India’s in-law club: Rishi Sunak and Sonia Gandhi share triumph and trials

RASHMEE ROSHAN LALL September 8, 2023
A foreign son - or daughter-in-law can have a rough time of it, as Mrs Gandhi could tell Mr Sunak, were they to meet
It's tough being India's son-in-law or its daughter-in-law

There is no indication that Rishi Sunak will meet Sonia Gandhi while he’s in Delhi for the G20 summit but it would be a useful visit were it to happen.

Mr Sunak has spoken of being called “India’s son-in-law” and Mrs Gandhi, of course, has long been “India’s daughter-in-law”.

Mr Sunak and Mrs Gandhi share much as the respective groom and bride who married into a prominent Indian family. There is the triumph of their exceptionalism as well as the trials that come with it.

When Italian-born Sonia Maino met Rajiv Gandhi and became his wife, she became part of a storied political dynasty that is part of India’s history. Eventually, despite her instincts, the grieving widow became a leading figure for a time in the Congress Party, thereby playing a significant role in the politics of the world’s largest democracy.

Mr Sunak’s wife Akshata Murthy, daughter of Infosys founder N Narayana Murthy, means he will forever play in the big league, the one per cent of the world’s richest. But then there is Mr Sunak’s politics. What ambitions might he have and how does being “India’s son-in-law” help or hinder them?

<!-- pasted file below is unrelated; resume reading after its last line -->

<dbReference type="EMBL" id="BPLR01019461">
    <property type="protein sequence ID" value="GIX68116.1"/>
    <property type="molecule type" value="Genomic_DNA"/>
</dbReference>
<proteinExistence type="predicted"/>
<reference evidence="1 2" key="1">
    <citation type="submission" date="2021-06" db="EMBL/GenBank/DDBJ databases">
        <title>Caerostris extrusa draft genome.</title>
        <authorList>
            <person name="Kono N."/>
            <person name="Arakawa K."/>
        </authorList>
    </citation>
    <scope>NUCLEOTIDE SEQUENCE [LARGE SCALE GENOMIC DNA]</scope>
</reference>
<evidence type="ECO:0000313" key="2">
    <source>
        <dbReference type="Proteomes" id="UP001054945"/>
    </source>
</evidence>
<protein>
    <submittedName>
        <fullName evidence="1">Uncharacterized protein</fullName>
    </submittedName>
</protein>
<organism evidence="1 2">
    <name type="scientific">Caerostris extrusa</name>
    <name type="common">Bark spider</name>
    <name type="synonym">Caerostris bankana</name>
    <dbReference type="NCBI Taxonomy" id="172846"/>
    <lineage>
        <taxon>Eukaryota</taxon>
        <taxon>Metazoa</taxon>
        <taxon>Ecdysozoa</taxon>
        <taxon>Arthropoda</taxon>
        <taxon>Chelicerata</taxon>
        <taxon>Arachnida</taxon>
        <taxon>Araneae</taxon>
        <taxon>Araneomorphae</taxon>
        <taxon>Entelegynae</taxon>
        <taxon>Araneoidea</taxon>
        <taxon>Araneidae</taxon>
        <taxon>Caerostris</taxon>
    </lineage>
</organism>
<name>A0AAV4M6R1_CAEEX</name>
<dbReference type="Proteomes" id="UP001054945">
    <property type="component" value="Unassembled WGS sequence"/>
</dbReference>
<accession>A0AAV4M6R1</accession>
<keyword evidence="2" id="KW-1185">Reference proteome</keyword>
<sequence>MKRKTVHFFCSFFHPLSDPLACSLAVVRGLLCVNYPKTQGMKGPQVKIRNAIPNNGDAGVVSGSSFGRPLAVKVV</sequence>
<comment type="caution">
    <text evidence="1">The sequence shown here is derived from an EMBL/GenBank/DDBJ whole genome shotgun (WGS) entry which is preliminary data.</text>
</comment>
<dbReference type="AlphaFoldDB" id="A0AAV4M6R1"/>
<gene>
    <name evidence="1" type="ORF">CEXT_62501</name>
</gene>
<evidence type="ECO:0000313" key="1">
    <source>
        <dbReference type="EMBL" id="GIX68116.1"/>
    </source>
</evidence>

As Britain’s first prime minister of Indian ethnicity, he has already made history. It’s not clear, however, that his links to India will prove a great advantage. Just to be specific, it is the link forged via his Indian-born-and-bred wife that may be more troubling than Mr Sunak’s more distant third-generation ethnic connection to India.

A foreign son – or daughter-in-law can have a rough time of it, as Mrs Gandhi could tell Mr Sunak, were they to meet. Mrs Gandhi is now a reclusive figure, unseen for long periods of time. Back in the day, however, the Indian media regularly carried headlines about “the Italian connection”, a dark hint about the supposed skulduggery in which she was complicit. The manifest reason was her ethnicity. As a white, Catholic woman, she was accused of belonging to a fascist family and having mafia connections. For years, there were questions about why it took her so long – 15 years after she married Rajiv and moved to India – to become an Indian citizen. In the early 2000s, India’s Hindu nationalist BJP set up quite a cacophony about her ” foreign origins” issue, with Mrs Gandhi cast as an agent of Catholic Rome.

For Mr Sunak, the “India’s son-in-law” label arguably has twice the problems faced by Mrs Gandhi. There is the risk of running into PR and political problems both in Britain and India.

As a thought experiment, consider what might happen if Britain and India concluded a trade deal on Mr Sunak’s watch. Were that to be the case, it’s inevitable the final agreement will have elements of give and take by both sides. In that case, might some in the UK scour the deal for advantages they consider unfair granted to New Delhi? Might they then point fingers at Mr Sunak for – so the argument would go – giving away the farm away to his ‘Indian in-laws?’ In India, meanwhile, country of Mr Sunak’s genetic DNA but as foreign to him as any other British-born-and-bred man, there might be some angst he has done less than he should for the motherland?

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